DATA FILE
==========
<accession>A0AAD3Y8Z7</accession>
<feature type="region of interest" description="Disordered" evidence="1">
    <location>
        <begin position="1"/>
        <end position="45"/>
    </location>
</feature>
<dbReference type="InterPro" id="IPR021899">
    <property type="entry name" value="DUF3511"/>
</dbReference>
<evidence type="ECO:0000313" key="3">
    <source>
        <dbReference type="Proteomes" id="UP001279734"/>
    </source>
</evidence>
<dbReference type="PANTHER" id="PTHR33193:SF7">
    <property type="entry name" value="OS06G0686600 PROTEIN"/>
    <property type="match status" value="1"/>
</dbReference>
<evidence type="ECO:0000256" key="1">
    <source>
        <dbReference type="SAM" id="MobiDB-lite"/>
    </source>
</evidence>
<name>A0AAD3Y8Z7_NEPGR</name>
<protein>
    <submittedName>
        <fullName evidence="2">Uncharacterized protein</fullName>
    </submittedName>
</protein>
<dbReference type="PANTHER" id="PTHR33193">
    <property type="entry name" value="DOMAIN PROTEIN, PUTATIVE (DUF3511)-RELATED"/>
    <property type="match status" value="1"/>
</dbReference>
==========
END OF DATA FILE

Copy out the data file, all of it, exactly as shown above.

<accession>A0AAD3Y8Z7</accession>
<feature type="region of interest" description="Disordered" evidence="1">
    <location>
        <begin position="1"/>
        <end position="45"/>
    </location>
</feature>
<dbReference type="InterPro" id="IPR021899">
    <property type="entry name" value="DUF3511"/>
</dbReference>
<evidence type="ECO:0000313" key="3">
    <source>
        <dbReference type="Proteomes" id="UP001279734"/>
    </source>
</evidence>
<dbReference type="PANTHER" id="PTHR33193:SF7">
    <property type="entry name" value="OS06G0686600 PROTEIN"/>
    <property type="match status" value="1"/>
</dbReference>
<evidence type="ECO:0000256" key="1">
    <source>
        <dbReference type="SAM" id="MobiDB-lite"/>
    </source>
</evidence>
<name>A0AAD3Y8Z7_NEPGR</name>
<protein>
    <submittedName>
        <fullName evidence="2">Uncharacterized protein</fullName>
    </submittedName>
</protein>
<dbReference type="PANTHER" id="PTHR33193">
    <property type="entry name" value="DOMAIN PROTEIN, PUTATIVE (DUF3511)-RELATED"/>
    <property type="match status" value="1"/>
</dbReference>